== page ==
Instant Articles gives publishers a chance to create new expectations about what great content experiences (not just great content) look and feel like, allowing for videos embedded in the articles to autoplay, and for photos and maps to be explored more interactively. This could create pressure for content marketers, in the long run. If Instant Articles look better, open faster and feel more “produced,” brand publications and the content marketers creating them may find themselves racing to keep up.

Monetization Strategies Could Be Reconsidered

Rather than expecting publishers to bring their content to Facebook for free, Facebook is offering three monetization options.

1. Direct-Sell Ad: Use your existing ad server implementation to deliver direct-sold campaigns into Instant Articles, which support a handful of ad types including video, animations, and custom or premium ad sizes. Facebook also supports dynamic re-sizing of ads based on the response from your ad server.

2. Ad Networks: Using the Audience Network, you can leverage the same native ad formats and people-based targeting that makes Audience Network so powerful. You can even enable Automatic Ads Placement to ensure your Instant Articles complies with guidelines and includes new ad placement learnings to maximize value.

3. Branded Content Business: If you have a branded content business, e.g., features a third-party product, brand or sponsor, you can extend that to Instant Articles.

No matter which monetization strategy they choose, publishers will still get all the traffic attribution and analytics they need, thanks to an integration with ComScore.

This new FAN-powered ad opportunity could pose an interesting opportunity for content marketers who are already witnessing a bigger and bigger percentage of their total traffic coming from Facebook. While organic search is still at the core of many blog-centric content marketing strategies, if Facebook ad revenues began to trickle in, brand publishers and content marketers might be able to re-invest that money into their content—or even into promoting that content more on Facebook.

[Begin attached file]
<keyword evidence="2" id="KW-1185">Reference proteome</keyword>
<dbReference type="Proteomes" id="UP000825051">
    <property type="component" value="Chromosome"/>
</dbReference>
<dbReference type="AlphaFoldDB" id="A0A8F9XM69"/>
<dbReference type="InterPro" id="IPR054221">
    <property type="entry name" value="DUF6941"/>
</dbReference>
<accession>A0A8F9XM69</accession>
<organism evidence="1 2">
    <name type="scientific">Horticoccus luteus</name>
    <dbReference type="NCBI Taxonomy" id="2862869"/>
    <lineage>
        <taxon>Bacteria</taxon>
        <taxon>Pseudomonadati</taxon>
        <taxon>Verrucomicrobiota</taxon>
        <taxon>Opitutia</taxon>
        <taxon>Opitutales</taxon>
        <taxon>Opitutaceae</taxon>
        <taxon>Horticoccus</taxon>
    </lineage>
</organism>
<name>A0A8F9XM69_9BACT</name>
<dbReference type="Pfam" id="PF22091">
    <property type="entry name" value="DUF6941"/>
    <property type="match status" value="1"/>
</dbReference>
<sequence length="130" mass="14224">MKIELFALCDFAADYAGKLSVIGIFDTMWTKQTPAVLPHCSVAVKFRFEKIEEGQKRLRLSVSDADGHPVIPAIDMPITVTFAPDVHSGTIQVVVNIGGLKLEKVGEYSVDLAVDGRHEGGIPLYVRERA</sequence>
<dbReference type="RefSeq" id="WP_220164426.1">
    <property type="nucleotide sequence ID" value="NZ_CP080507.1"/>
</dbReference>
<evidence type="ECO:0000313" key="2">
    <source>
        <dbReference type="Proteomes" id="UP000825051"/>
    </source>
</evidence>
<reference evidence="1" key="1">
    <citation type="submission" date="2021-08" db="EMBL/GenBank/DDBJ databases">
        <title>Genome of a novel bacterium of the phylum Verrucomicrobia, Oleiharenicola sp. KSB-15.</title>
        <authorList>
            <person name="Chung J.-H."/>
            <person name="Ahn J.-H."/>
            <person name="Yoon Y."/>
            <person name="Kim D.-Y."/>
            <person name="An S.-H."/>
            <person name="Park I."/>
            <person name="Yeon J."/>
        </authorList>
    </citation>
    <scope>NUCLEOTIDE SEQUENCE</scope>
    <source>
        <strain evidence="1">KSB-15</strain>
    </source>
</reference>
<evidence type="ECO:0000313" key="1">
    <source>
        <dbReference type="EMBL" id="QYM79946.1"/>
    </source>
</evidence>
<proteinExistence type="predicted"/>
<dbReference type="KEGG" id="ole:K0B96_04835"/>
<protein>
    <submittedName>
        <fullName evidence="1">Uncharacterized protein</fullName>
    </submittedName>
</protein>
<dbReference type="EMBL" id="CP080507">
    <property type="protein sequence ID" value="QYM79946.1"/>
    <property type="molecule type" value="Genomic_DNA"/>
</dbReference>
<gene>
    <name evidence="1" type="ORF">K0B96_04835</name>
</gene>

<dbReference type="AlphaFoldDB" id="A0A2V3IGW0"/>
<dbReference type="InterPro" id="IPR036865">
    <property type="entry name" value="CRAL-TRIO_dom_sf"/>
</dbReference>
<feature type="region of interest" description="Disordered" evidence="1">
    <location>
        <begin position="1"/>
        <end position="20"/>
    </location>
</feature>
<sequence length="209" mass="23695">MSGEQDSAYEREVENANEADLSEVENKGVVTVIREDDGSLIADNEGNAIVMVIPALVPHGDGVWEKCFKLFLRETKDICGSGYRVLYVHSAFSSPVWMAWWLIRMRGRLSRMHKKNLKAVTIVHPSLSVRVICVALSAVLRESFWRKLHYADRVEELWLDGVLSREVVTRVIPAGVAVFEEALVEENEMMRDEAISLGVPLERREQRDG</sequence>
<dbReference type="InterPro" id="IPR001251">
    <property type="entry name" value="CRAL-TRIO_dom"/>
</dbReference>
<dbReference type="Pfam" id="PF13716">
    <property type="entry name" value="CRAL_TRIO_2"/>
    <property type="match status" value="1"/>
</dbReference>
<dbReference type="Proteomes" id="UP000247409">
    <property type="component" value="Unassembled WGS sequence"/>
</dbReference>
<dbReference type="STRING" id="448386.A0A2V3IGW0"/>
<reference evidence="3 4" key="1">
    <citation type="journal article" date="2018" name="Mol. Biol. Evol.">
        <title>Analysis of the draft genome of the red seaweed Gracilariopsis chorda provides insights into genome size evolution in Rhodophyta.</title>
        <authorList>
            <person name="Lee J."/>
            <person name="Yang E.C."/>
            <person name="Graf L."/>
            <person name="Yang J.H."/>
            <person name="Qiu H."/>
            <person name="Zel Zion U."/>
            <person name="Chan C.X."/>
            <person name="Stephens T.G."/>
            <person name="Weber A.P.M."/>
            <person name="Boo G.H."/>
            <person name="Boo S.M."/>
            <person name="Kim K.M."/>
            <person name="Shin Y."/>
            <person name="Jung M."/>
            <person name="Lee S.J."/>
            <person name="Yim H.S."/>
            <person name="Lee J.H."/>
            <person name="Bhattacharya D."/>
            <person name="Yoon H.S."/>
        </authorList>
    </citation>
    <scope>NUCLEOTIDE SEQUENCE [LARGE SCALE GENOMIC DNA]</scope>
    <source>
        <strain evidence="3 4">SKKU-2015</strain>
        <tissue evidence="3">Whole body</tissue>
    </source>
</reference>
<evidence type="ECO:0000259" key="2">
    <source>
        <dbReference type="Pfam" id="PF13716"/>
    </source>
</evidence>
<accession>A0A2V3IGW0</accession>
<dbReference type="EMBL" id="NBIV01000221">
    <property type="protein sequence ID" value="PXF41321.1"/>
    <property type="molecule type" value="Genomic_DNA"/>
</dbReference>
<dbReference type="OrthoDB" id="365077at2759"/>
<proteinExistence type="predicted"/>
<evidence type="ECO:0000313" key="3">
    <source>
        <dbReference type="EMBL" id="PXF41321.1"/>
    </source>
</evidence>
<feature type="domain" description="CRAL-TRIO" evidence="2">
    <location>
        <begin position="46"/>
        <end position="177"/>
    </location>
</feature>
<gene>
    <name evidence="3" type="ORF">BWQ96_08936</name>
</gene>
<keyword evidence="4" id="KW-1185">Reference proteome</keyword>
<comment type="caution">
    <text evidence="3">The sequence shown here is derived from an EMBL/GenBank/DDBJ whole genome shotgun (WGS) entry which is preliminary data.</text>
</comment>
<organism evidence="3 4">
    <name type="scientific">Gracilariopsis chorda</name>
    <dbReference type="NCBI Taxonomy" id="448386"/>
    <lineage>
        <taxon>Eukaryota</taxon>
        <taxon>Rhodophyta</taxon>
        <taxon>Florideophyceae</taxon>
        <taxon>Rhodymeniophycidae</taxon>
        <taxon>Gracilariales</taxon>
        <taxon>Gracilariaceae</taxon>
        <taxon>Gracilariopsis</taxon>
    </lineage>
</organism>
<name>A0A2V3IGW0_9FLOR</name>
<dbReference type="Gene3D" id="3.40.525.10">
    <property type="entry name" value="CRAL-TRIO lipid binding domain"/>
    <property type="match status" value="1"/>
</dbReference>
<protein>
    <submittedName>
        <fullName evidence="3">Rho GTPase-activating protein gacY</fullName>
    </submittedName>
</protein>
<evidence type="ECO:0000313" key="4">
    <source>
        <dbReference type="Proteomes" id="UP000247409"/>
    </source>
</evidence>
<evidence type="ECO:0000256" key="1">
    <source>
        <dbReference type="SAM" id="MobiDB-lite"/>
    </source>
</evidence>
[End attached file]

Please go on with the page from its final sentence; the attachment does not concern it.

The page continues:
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There’s more noise than ever today: in the world, on the internet, and in the Facebook News Feed. Instant Articles will help publishers break through the noise, re-define expectations and deliver moments of content excellence that are contextual. This will naturally make content more relevant.

How well Instant Articles is adopted, and more importantly, how much Facebook’s users like it, will determine whether Instant Articles ever lands in the hands of content marketers. Regardless, it seems likely that some derivative of it will impact brand publishers like you and me down the line. This is all part of a long continuum where content continues to improve and brands find more opportunity to build powerful and influential publications.

I remember logging into the internet in the early 1990s when it was still just beginning. Every web page felt the same. Today, the web and the social web, in particular, are so much more personal and contextual than we ever could have imagined back then, reflecting both us as individuals and our businesses as brands. Notions of content ownership have continued to shift, too. Are “Instant Articles” the future of relevance? Perhaps not, but relevance is certainly the key to the future, whatever it looks like.

Learn more from Brand Networks Founder and Chairman Jamie Tedford